I have a huge distrust of medicine. Although Blake's addiction to prescription pills amplified this, I've felt this way on some level for as long as I can remember. When someone offers me Advil or Ibuprofen for a minor ache or pain, I always decline. It's not that I don't think they work, as I'm sure they will, I just don't like putting random chemicals in my body. Something about that has always felt weird to me. Unless something is seriously wrong, I'd much rather let my body heal itself.
The whole thing felt really rushed to me. When she gave me the prescriptions she said, "These might help, let me know if they don't." Might help? So I'm going to pollute my body with pills that might not even help? And if they don't, you'll chalk it up to trial and error and send me home with another set of prescriptions? This was just too much.
But with the insistence of my parents that I need to get better at taking care of myself, I've been taking the prescriptions exactly as directed. I've been waking up each morning with three pills, taking four more throughout the day, and can't fall asleep until I remember the last two. All the while I've been waiting for my ear to feel better, but it only seems to be hurting more.
When I went to the doctor this morning, he said he saw no signs that I ever had an ear infection to begin with. But even though I don't need the antibiotics I was originally prescribed, he advised me to keep taking them to avoid the potentially bad effects from cutting them short. Ugh. After he prescribed me something else to attack the ailment he thinks I actually have, he told me he was also giving me Vicodin.
My stomach dropped. "Are you sure I need Vicodin? That's a really serious pain killer. I don't think I really need that one." He was confused, as if he'd never had a patient question his decision to give them medicine before. He explained that if the pain is making it hard for me to sleep, a pain killer could really help. He told me that I don't need to suffer; these pills can mask the pain.
I don't need to suffer; these pills can mask the pain.
As that sentence continued to echo in my head, I wondered if it's the mantra of every addict. I wondered if it's that kind of thinking that leads to the justification of coping mechanisms that only serve to hide a problem instead of fixing it.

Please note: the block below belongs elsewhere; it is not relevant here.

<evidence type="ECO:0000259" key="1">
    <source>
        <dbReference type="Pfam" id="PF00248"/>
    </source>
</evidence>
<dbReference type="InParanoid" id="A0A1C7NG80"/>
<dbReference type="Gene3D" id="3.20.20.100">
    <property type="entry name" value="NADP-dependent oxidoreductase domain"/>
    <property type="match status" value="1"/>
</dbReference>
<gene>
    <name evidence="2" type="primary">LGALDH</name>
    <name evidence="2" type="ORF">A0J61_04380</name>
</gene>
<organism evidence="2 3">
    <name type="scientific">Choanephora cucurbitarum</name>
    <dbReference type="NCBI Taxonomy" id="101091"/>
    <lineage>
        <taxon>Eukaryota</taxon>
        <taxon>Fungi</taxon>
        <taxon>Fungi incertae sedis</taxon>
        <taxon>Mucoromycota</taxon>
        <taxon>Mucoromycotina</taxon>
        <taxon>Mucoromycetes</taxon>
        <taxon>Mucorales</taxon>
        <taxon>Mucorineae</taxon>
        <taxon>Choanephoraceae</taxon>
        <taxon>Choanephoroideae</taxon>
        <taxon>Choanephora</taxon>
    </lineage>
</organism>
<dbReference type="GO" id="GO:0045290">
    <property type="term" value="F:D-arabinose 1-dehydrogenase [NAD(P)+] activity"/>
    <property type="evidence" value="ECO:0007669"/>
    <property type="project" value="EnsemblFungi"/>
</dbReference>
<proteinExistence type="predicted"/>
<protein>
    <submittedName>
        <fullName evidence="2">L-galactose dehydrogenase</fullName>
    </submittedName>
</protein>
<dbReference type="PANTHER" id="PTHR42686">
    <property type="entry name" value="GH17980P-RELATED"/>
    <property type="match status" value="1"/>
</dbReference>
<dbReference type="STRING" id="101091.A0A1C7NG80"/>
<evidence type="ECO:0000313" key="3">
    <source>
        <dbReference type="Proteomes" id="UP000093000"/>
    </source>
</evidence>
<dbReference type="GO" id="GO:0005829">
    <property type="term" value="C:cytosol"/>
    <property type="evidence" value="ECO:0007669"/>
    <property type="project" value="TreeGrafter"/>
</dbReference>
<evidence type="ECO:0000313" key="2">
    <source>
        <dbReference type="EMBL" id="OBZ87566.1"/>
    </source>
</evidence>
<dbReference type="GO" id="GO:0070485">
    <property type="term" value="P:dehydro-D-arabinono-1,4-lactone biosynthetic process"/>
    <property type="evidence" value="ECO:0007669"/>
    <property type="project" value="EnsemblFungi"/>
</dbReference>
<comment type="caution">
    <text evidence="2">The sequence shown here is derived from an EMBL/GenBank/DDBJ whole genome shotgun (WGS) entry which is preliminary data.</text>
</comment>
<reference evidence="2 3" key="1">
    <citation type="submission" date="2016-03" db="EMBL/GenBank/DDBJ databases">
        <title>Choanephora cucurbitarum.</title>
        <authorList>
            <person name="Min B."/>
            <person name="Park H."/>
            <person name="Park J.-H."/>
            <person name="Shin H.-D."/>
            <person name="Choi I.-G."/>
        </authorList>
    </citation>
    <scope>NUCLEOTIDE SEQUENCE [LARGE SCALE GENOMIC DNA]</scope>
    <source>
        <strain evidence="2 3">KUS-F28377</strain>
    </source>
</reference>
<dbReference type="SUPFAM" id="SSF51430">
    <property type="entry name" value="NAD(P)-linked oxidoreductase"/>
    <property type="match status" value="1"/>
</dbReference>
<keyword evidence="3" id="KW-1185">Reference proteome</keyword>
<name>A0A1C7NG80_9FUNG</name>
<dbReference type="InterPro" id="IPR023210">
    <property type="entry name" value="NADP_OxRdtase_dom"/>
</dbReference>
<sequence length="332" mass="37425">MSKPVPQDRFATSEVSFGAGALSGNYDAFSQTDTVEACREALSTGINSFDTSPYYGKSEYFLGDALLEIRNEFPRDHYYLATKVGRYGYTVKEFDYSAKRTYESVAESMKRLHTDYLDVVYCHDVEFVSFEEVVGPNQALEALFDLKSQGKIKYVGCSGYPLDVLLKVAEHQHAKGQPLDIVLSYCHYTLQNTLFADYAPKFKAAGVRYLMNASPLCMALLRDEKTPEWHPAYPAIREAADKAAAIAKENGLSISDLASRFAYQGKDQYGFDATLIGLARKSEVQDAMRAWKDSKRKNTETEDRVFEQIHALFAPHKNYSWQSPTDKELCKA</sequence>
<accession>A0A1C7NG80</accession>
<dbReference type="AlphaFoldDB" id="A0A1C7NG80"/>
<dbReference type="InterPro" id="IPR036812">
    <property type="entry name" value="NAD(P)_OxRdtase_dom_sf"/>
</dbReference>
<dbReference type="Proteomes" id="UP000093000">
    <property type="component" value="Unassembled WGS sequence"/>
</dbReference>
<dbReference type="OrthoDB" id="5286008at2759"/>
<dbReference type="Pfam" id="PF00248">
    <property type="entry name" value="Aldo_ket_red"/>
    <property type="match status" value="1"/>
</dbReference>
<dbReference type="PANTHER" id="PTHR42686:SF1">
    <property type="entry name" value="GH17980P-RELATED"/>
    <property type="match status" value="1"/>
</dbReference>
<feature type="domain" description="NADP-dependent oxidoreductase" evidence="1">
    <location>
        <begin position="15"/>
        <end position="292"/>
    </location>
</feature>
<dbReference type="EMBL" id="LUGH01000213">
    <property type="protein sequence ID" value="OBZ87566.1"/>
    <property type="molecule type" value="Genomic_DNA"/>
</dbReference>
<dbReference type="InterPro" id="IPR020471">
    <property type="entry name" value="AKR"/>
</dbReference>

I let these thoughts carry me away. I wondered if it started out like this for Blake. After his accident, his doctor harmlessly prescribed him Oxycontin. He told him he didn't need to suffer; as he healed, these pills could mask his pain. And they did. They masked his pain and then started to mask everything else. Created a disguise so encompassing that it ended up numbing him to all pain, not just from his injury. A feeling so addictive that the suffering of a real life seemed too unbearable.
After crawling down the rabbit hole for a while with that thinking, I had to ask myself: will I take the Vicodin? It has been pretty horrible staying up until four or five in the morning wondering if the pounding in my ear will ever cease. The doctor is right, I don't need to suffer. If there is medicine out there that can help me dull this pain, it would be silly not to take advantage of it. So I won't deny myself the help if the help is what I need.
But the difference is being in tune with what exactly I mean by "I need." I know that pain killers like these have a way of tricking you into thinking you need to continue taking them or at a higher dosage or more frequently. What you "need" can potentially change because pain killers make you feel good. And who doesn't like feeling good? If you could get the feeling of peace, ease, and weightlessness instantly from a pill, a pill a doctor told you to have, who wouldn't want to? The lines between what you need and what you want begin to blur.
I see the pros and the cons, the benefits and the hazards. I can't spend another night up until 5 AM, but I also can't allow myself to believe a cure lies simply in a white tablet either. I am still uncomfortable with how readily doctors hand out prescriptions for pills, based on surface level guesses at what's actually going wrong. But even though I've always had a huge distrust of medicine, I also understand that it is necessary in some situations. What other choice do I have than to put my trust in a doctor? The only thing I can do is take this medication with a critical eye, from a position of ever present self-reflection.